One of the significant benefits to come out of the growth of Agile development is the acceptance that unit testing is just part of the development cycle, rather than a separate activity after coding.

Agile unit-testing, better known as Test-Driven Development, or TDD for short, has lead to a growth of unit-test frameworks, all based around the original xUnit model, typified by GoogleTest (gtest). 

As part of the continuing improvements and feature extensions, CE added support for various libraries to be included as part of the build. Included in this set is support for gtest, as well as two other, more modern, test frameworks; Catch2 and doctest.

Using Google Test with Compiler Explorer

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Side effects and sequence points; why volatile matters

Introduction

Most embedded programmers, and indeed anyone who has attended a Feabhas programming course, is familiar with using the volatile directive when accessing registers. But it is not always obvious the ‘whys and wherefores’ of the use of volatile.

In this article, we explore why using volatile works, but more importantly, why it is needed in the first place.

Peripheral register access

If we start with a simple, fictitious, example. Suppose we have a peripheral with the following register layout:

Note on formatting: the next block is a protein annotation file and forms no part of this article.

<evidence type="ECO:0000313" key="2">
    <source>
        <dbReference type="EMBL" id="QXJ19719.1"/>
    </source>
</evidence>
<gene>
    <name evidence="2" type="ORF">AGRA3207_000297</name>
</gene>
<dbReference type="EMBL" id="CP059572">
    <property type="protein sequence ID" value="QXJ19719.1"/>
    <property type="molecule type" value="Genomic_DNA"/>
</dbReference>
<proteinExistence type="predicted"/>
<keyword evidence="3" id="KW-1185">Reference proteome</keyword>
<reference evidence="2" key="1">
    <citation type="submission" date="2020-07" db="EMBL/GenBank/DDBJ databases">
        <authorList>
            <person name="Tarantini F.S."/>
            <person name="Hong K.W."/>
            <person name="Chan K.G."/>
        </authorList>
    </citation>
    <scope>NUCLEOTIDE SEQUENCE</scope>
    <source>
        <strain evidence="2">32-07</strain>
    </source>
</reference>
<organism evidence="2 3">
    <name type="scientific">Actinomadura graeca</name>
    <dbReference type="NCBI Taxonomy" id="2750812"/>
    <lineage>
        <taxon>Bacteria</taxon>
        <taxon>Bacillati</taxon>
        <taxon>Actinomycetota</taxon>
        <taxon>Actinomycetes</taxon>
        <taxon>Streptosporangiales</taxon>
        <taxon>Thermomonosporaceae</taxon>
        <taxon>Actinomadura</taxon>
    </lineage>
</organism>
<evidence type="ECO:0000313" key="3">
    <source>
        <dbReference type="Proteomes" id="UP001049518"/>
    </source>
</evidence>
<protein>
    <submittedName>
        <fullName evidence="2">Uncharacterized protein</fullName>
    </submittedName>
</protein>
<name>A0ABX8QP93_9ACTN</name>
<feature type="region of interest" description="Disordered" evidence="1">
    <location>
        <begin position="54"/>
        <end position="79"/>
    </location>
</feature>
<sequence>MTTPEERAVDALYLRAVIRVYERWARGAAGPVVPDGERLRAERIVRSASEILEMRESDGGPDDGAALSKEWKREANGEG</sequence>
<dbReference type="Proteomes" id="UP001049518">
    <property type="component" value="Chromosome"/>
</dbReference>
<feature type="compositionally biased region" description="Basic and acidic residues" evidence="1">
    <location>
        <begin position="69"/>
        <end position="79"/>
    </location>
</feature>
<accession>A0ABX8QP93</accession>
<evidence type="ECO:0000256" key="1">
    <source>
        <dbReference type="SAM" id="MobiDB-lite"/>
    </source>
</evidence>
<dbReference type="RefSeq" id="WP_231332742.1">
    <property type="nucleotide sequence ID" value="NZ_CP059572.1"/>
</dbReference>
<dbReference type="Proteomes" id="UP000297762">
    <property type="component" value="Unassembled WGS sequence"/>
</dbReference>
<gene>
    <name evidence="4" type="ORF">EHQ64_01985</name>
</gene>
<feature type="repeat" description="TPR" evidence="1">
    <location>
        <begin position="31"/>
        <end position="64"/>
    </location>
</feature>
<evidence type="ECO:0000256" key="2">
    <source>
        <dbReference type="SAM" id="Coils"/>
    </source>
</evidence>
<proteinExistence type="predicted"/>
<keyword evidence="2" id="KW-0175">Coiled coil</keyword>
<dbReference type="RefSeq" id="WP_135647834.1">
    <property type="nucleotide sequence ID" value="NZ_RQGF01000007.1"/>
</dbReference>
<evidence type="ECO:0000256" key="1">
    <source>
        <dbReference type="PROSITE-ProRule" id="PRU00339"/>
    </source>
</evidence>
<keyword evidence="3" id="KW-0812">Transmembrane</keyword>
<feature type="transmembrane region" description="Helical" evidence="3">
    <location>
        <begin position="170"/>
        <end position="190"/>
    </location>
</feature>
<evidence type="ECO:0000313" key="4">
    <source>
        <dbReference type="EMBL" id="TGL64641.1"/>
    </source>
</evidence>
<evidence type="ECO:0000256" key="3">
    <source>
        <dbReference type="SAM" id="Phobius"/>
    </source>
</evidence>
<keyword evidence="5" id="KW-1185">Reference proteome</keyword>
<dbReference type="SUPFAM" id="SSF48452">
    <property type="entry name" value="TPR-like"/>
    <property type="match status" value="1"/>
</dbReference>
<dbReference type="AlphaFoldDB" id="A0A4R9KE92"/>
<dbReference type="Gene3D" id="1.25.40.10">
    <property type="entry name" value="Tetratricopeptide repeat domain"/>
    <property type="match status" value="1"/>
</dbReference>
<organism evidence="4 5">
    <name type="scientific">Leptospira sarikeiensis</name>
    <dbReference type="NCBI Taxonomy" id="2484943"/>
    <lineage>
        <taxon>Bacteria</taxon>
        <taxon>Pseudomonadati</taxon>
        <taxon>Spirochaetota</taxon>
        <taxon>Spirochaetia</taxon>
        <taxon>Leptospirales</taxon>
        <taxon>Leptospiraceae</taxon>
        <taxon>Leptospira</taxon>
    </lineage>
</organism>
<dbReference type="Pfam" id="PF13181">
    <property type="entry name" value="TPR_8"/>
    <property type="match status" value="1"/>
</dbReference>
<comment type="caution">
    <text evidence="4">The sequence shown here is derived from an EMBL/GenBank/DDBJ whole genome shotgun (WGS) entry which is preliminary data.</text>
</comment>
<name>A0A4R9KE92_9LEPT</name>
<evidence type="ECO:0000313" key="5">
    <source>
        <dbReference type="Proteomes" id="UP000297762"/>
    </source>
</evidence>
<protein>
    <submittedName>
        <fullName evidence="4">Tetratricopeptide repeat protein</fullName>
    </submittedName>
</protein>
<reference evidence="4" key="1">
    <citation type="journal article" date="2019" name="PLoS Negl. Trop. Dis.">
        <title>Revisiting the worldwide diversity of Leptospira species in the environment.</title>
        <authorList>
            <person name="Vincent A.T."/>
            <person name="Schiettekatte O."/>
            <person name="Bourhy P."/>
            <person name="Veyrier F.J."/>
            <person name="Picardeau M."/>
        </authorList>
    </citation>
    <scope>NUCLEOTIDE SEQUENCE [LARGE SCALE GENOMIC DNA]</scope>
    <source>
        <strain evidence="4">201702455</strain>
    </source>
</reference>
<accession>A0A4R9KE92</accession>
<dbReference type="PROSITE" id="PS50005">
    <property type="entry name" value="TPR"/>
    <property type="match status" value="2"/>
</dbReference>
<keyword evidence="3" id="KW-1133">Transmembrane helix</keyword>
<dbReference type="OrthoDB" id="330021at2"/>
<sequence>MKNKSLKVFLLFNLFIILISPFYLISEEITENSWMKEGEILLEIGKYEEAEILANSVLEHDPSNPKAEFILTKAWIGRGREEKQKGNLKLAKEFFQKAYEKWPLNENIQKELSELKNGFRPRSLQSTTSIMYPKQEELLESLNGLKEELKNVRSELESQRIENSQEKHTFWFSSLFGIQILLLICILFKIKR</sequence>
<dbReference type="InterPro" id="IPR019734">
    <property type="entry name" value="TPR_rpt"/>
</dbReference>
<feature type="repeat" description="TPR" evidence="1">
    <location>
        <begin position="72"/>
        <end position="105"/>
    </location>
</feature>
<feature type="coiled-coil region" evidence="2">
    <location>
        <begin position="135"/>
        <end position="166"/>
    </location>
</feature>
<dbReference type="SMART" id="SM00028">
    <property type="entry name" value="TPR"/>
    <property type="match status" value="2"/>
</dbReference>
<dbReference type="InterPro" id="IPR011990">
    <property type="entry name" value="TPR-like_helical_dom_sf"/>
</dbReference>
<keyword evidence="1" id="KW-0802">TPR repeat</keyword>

register width offset
control byte 0x00
configuration byte 0x01
data byte 0x02
status byte 0x03

with a base address of 0x40020000.

In a previous posting we covered using structures for register access. Let’s assume the following (incorrect) code has been written:

#include <stdint.h>

typedef struct {
    uint8_t ctrl;
    uint8_t cfg;
    uint8_t data;
    uint8_t status;
} Port_t;

Port_t* const port   = (Port_t*) 0x40020000;

void write(uint8_t data)
{
  port->ctrl = 1;         // Enter configuration mode
  port->cfg  = 3;         // Configure the device
  port->ctrl = 0;         // Enter operational mode.

  while(port->status == 0) 
  {
    // Wait for data...
  }
  port->data = data;
}

If we compile this code using GCC 8.2 for Arm using the flags:

  • -O3 – high optimaisation
  • -mcpu=cortex-m4

we get the following generated Arm Thumb-2 assembler:


 1. write:
 2.   ldr r3, .L5
 3.   ldrb r2, [r3, #3] @ zero_extendqisi2
 4.   mov r1, #768
 5.   strh r1, [r3] @ movhi
 6.   cbnz r2, .L2
 7. .L3:
 8.   b .L3
 9. .L2:
10.   strb r0, [r3, #2]
11.   bx lr
12. .L5:
13.   .word 1073872896

Complete example

Explaining the assembler

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Practice makes perfect, part 3 – Idiomatic kata

Previously, we looked at some of the foundational C++ code kata – that is, elements of C++ coding that are absolutely key to master if you’re going to be programming in C++.
Practice makes perfect, part 1 – Code kata
Practice makes perfect, part 2 – foundation kata

In this article I want to introduce what I call ‘idiomatic’ kata.  These exercises have a bit more latitude (and variation) in how they can be implemented.  In that respect they are closer to traditional code kata.  The idea with these kata is to reinforce C++ constructs that aren’t encountered quite so often in typical C++ programming and so are more easily forgotten (or even avoided)

There’s no order to these kata.  None is more important than any other.

If you’re new to C++ there’s nothing wrong with practicing these exercises; but use them as a means to explore new language features.  It’s good to learn how these idiomatic patterns work.